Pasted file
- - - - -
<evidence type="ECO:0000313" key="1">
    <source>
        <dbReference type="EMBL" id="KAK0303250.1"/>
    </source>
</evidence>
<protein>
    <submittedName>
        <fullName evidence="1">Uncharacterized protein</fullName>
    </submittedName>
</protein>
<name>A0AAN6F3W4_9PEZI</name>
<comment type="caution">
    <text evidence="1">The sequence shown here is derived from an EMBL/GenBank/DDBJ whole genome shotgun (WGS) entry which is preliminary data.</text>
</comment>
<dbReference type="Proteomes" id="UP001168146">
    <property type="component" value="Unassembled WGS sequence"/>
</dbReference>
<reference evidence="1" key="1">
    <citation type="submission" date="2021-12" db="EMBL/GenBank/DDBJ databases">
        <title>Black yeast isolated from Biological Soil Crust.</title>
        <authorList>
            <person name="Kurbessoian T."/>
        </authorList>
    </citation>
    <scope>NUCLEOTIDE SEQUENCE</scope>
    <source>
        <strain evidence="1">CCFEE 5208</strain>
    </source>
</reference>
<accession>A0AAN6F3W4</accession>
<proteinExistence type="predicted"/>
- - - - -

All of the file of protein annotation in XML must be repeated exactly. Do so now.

<evidence type="ECO:0000313" key="1">
    <source>
        <dbReference type="EMBL" id="KAK0303250.1"/>
    </source>
</evidence>
<protein>
    <submittedName>
        <fullName evidence="1">Uncharacterized protein</fullName>
    </submittedName>
</protein>
<name>A0AAN6F3W4_9PEZI</name>
<comment type="caution">
    <text evidence="1">The sequence shown here is derived from an EMBL/GenBank/DDBJ whole genome shotgun (WGS) entry which is preliminary data.</text>
</comment>
<dbReference type="Proteomes" id="UP001168146">
    <property type="component" value="Unassembled WGS sequence"/>
</dbReference>
<reference evidence="1" key="1">
    <citation type="submission" date="2021-12" db="EMBL/GenBank/DDBJ databases">
        <title>Black yeast isolated from Biological Soil Crust.</title>
        <authorList>
            <person name="Kurbessoian T."/>
        </authorList>
    </citation>
    <scope>NUCLEOTIDE SEQUENCE</scope>
    <source>
        <strain evidence="1">CCFEE 5208</strain>
    </source>
</reference>
<accession>A0AAN6F3W4</accession>
<proteinExistence type="predicted"/>